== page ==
Servants of the Pierced Hearts of Jesus and Mary - Homilies


30th Sunday of Ordinary Time
Fr. Jonathan L. Reardon
October 26th, 2014
Year A

A few years ago, I joined a book club. This is no ordinary book club. We read church documents, writings of the popes, as well as popular Catholic authors and theologians among various other articles and stories. The purpose is twofold. First, we come together to pray and have fellowship. The second is to help each other understand better the complexity of the faith in order to develop a deeper love for God and neighbor. Recently, a woman in the group commented that there seems to be no appreciation these days for the beauty of nature or that of classical piece written and performed by Bach or Mozart. That which is made known is that many people suffer from a lack of an interior life. The material, physical world is all that is known to them. As such, things like nature or classical music has no effect on them because they are unable to reflect on the beauty. At the same time, however, there is an objective beauty that speaks of a grand simplicity to nature or classical music. One does not need to have a deep understanding of each to know of its outward splendor. Yet, a person that tends to reflective, or who has a developed interior life can hear the magnificent organ or see the trees of a forest pierce the angelic sky. To that end, the heart, mind, and soul can rise with them to God who in His goodness has given them to us. In that sense, seeing the complexity of things shows what lies beyond the simple and beautiful: a rootedness or grounding in something greater. A tree’s roots spread far and wide yet with ease it grows and blooms into something magnificent. When you look at the music of Beethoven’s 9th Symphony it looks almost impossible yet he plays it with such ease and grace. Such beauty and simplicity is then an exercise of freedom. A tree does not look to its roots and say: “this is too complicated, I’ll never grow.” Beethoven does not look at his music and say: “this will never work.”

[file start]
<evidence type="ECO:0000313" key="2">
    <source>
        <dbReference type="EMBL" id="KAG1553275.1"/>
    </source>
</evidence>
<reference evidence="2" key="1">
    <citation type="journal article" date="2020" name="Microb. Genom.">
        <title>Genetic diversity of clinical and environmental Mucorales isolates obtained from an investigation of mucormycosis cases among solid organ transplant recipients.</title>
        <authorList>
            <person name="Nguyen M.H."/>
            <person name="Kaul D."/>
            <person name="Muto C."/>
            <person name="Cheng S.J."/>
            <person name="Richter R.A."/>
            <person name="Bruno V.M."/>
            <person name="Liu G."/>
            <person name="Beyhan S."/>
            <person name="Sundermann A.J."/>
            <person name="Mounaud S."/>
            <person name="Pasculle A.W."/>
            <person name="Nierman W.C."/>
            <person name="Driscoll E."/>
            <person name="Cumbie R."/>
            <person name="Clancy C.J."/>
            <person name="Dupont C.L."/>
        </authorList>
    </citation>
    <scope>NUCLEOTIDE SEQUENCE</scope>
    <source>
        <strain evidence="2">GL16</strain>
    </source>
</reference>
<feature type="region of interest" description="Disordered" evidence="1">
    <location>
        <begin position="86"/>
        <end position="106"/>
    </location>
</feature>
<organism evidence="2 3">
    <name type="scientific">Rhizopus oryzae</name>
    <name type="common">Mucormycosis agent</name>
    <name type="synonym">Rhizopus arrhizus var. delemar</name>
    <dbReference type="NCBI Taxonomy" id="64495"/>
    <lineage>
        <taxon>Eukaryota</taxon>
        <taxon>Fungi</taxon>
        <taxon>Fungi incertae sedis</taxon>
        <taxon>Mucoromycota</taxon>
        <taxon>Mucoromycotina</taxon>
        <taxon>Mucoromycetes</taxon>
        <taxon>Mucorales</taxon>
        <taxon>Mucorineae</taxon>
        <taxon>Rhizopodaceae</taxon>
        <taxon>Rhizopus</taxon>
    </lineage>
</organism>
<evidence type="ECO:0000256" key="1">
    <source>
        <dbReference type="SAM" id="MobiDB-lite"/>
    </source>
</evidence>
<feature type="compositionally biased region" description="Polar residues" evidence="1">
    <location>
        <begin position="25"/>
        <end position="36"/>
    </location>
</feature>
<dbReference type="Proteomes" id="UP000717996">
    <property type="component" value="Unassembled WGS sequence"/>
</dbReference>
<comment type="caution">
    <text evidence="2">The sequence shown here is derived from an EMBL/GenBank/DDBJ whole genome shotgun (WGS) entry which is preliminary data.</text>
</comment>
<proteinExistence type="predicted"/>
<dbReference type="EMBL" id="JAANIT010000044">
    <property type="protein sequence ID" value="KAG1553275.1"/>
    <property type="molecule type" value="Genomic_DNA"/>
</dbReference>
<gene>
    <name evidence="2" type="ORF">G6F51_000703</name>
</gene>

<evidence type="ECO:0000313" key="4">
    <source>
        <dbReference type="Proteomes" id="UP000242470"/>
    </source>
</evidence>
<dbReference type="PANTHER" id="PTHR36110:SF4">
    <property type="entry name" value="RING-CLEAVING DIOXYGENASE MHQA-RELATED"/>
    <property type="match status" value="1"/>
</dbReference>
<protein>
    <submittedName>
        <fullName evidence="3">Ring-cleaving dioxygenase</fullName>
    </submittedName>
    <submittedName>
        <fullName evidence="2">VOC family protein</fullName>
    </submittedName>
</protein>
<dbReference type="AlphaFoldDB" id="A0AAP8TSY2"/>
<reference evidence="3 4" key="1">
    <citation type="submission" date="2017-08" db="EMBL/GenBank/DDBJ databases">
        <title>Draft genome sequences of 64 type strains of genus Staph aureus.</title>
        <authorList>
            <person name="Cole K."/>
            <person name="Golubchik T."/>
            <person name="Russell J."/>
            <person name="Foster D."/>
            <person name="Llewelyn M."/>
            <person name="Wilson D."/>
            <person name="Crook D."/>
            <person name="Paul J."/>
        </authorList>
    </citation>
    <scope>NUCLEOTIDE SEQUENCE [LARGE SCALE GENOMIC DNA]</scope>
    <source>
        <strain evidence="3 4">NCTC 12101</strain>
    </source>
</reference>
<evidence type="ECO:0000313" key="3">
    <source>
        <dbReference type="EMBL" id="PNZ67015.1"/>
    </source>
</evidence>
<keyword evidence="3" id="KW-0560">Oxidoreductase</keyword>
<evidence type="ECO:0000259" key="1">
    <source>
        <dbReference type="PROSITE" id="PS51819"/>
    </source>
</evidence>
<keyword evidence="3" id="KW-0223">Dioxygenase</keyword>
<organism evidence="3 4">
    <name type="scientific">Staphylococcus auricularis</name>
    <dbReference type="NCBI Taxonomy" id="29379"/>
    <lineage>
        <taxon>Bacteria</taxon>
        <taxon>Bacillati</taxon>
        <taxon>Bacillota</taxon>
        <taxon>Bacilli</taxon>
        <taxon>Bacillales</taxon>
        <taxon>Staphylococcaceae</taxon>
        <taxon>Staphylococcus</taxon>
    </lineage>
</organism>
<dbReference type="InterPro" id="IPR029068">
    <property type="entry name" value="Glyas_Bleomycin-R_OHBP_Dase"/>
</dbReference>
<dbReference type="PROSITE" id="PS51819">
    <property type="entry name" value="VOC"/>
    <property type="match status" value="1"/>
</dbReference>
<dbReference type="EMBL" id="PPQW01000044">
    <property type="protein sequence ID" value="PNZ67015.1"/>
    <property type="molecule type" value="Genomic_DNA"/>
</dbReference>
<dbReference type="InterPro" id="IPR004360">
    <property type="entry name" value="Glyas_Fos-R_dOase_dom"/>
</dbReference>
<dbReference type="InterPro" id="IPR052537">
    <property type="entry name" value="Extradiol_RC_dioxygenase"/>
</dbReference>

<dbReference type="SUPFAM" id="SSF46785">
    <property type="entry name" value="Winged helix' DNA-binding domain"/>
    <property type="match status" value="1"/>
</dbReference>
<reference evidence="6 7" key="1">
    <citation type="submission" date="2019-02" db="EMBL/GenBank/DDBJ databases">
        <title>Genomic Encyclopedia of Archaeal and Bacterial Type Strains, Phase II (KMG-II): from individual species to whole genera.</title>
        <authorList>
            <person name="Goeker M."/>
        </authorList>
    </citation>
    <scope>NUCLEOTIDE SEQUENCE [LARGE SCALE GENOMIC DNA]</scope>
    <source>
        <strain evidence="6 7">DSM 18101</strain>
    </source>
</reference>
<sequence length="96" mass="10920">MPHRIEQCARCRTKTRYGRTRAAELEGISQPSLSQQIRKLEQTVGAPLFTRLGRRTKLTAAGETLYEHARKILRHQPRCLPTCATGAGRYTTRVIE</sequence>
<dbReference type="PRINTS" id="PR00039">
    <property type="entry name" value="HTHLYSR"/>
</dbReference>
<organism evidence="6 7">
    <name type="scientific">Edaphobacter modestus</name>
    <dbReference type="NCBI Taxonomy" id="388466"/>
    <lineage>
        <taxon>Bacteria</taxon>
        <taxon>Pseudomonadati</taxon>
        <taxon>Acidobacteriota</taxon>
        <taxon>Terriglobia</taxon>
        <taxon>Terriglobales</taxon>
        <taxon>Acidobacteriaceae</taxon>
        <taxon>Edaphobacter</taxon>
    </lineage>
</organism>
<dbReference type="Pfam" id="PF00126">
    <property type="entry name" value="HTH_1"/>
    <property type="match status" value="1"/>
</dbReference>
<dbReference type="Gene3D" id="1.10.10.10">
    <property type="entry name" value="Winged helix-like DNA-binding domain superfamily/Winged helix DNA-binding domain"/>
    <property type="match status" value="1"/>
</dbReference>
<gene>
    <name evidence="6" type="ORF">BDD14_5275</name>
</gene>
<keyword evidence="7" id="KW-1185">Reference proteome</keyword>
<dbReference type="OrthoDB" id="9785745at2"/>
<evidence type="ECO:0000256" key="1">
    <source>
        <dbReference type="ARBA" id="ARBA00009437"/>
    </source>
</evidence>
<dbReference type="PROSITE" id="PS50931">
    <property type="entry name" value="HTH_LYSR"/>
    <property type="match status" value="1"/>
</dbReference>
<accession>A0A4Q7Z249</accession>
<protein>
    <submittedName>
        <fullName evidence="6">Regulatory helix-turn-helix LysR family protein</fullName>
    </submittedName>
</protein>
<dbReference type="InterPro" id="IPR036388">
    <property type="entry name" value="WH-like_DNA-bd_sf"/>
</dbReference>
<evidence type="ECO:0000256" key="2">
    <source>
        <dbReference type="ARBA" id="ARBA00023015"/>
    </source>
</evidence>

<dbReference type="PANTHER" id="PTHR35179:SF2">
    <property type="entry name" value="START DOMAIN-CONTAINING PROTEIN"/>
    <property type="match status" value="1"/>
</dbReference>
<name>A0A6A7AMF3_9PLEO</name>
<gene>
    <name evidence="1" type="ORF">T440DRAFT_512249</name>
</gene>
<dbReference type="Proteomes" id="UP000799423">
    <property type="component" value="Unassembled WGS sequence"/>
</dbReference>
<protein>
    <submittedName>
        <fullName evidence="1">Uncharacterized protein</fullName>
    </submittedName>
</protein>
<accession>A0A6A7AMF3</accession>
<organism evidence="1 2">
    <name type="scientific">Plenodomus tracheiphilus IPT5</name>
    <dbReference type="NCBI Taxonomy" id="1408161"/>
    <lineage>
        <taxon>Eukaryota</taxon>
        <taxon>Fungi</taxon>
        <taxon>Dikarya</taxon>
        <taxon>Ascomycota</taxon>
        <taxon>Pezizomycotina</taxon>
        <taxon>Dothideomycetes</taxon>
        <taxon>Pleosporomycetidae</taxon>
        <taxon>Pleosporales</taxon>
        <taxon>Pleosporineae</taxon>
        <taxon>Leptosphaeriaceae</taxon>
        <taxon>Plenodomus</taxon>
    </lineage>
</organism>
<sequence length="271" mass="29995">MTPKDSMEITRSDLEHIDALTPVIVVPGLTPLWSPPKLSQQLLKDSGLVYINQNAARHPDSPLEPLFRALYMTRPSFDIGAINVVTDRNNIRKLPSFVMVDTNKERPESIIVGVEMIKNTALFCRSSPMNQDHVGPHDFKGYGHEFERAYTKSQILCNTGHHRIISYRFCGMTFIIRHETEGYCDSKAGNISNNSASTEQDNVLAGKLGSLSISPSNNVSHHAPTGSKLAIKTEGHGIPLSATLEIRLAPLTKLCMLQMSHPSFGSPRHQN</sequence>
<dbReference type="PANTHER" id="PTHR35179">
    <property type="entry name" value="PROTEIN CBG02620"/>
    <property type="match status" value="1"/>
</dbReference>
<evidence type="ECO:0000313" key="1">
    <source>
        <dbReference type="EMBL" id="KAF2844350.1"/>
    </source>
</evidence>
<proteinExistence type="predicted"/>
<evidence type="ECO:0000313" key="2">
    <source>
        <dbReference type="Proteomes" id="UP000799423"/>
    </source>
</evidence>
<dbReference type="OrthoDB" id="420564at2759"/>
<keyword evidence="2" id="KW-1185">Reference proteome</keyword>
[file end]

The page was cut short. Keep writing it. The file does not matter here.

It seems to me this is precisely Jesus’ point in the Gospel. The question here is simple: “which commandment is the greatest?” Now, it is important to know that the Pharisees, the religious leaders of the time, had 613 laws in addition to the Law of Moses. These 613 laws dealt with every facet of everyday life – from feeding your animals to washing hands before meals. Of all these laws and commandments, which is the greatest? It is a test. Jesus quotes them the Shema: You shall love the Lord your God with all heart, with all your soul, and with all your mind.” This they would have known, and known well. The whole of their religious lives hinged on this law, yet they had become misguided by these 613 additional rules. And Jesus goes on and says: “the second is like it, you shall love your neighbor as yourself.” The whole law and all the prophets depend on these two commandments. Jesus gives them the simple, the beautiful. He shows them that while there is a certain complexity to faith, it is meant to be simple, beautiful and free. When we look down deep past the simplicity of the words we see the 10 Commandments, we see the complexity of living the faith, the struggle between sin and holiness, virtue and vice. Greater knowledge of this complexity – of the teachings, the dogmas, of virtues, etc – only helps us to appreciate with greater depth the beauty and simplicity of the faith. It shows there is an interior disposition in our hearts and souls that is rooted and grounded in truth and goodness and above all love.

In this sense, when we look at the complexity of faith, we do not think that it is too much, that there are too many rules, we see opportunities of growth, to rise above it all in joy, we see the path that leads to freedom. I think that we very often make it far more complex than it needs to be. The faith is simple, it is beautiful yet it must have roots and those roots must run deep. How then, do we balance this simple and complex? By starting simple. Start by picking a virtue, for example, dressing modestly, or using edifying language, or by reaching out to someone whom you know is lonely, or by exercising greater patience, or by being more diligent in studies and prayer. All of these things have an effect both in our relationship with God and our neighbor. They are simple yet they reach down deep into our hearts and souls. They form roots and they shape our lives. In this way, we can see our own faith not as something so complex and impossible to grasp or live but rather as rooted and grounded in truth, goodness, and love. In that sense, the complexity is gives way to the simple and beautiful. This is love. This is freedom. This is a person who sees far beyond the physical world, whose interior life is evident of one who begins to pierce the mysteries of God.


Fr. Jon Reardon

Rev. Jonathan L. Reardon is a priest for the diocese of Springfield in Massachusetts.
He serves at Sacred Heart Parish in Pittsfield, MA.

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